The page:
I think the principle of religious liberty lies at the core of ethical decision-making, whether for an individual or a group. What do you think?
I agree, because religious liberty is rooted in liberty of conscience, and some understanding of “conscience” lies at the heart of most ethical decision-making.
Conscience is the ability to put oneself in the place of others and to look at self through the eyes of others. The most important eyes for this reflexive look are those of God. In those eyes, at first glance, we all look guilty.
Whether our initial perception of God’s perspective is conveyed to us by Scripture or is mediated to us by others, the faith that makes a guilty conscience clean must be appropriated individually. God’s offer of forgiveness and a clean heart is personal, and it always is accompanied by the freedom to accept or reject life lived in loving relationship with God. The choices we make regarding how we relate to God are personal. They are the most important and enduring decisions of our lives. No one else can properly make those choices for us. Neither can we presume to make those choices for others. That is why religious liberty and liberty of conscience are the most basic and essential of all human rights.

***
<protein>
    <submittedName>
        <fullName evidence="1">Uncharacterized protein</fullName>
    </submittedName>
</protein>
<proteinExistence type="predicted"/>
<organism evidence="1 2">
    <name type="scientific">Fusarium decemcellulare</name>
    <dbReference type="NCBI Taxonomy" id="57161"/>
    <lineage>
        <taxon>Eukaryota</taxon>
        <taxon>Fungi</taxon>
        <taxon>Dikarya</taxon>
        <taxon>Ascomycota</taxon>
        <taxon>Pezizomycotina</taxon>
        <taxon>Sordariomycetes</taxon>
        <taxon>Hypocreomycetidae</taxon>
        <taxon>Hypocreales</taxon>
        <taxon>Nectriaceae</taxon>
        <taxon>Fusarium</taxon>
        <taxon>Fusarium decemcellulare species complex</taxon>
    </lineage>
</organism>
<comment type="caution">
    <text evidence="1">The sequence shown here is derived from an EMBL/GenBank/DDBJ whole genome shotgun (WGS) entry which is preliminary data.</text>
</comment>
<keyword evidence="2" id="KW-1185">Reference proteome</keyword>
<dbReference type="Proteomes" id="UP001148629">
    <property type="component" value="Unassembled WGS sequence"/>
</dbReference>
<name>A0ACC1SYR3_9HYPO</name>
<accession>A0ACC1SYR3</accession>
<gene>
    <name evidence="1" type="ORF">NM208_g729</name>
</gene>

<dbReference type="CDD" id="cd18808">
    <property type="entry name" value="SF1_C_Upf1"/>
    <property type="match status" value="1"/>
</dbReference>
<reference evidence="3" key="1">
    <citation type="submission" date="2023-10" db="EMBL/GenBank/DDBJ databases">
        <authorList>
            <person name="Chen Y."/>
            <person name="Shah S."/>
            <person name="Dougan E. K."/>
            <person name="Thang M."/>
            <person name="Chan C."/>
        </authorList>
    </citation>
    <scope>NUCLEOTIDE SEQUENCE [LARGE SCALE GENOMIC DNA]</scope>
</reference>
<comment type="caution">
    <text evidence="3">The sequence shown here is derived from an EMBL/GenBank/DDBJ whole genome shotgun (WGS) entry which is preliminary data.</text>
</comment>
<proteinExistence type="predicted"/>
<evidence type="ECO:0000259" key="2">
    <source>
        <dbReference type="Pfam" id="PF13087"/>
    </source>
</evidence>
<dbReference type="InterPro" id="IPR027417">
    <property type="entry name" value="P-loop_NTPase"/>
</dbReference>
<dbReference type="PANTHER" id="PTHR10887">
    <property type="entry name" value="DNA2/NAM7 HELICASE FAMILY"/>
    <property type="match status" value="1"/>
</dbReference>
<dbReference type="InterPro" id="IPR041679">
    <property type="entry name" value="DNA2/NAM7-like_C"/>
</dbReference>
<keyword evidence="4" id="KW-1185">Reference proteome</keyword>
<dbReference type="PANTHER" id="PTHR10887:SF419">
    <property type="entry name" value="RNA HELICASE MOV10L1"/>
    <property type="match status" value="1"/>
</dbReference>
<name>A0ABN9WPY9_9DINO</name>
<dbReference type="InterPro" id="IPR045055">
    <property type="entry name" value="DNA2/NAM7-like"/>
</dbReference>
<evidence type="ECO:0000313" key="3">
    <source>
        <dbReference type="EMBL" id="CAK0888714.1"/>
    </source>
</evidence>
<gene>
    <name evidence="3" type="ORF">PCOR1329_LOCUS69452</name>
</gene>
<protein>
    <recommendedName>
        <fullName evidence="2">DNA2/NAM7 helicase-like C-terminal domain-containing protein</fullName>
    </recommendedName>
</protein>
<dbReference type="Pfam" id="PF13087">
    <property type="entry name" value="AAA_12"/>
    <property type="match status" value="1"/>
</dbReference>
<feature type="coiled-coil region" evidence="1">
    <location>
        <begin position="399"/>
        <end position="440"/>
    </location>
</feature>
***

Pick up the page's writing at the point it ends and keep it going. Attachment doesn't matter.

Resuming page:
Ethical decision-making involves learning how to make choices and exercise our freedom conscientiously. Conscientious decisions most often are made by exercising the human capacity to assume a standpoint outside ourselves and view the situation from different perspectives. We can look at the situation from the perspective of the law, from the perspectives of the various parties involved, from the perspective of an interested observer and from the perspective of an impartial spectator. Generally, we weigh the value of the various perspectives until we arrive at a decision that is fair, equitable and conscientious.
The most basic guideline for measuring the conscientiousness of an ethical decision is the Golden Rule, “Do unto others what you would have them do to you” (Matthew 7:12). Nearly all the world’s religions and philosophies offer some formulation of this rule. The Golden Rule sums up not only the Hebrew law and prophets, but also most of the basic requirements for harmonious life in a pluralistic society and for peaceful co-existence in a world of religiously diverse and ideologically competitive civilizations.
Distinctive to the Christian understanding of the Golden Rule is an additional admonition concerning the spirit in which we are to exercise our power by assuming a standpoint outside ourselves. Christians should exercise this power with humility — looking back at ourselves with a contrite and meek attitude — and not with arrogance — looking down on others with a judgmental attitude (Matthew 7:1-5).
Bruce Prescott is executive director of Mainstream Oklahoma Baptists in Norman, Okla. Right or Wrong? is sponsored by the T.B. Maston Chair of Christian Ethics at Hardin-Simmons University’s Logsdon School of Theology. Contributors include Baptists in Virginia, Texas, Missouri and other states. Send your questions about how to apply your faith to [email protected].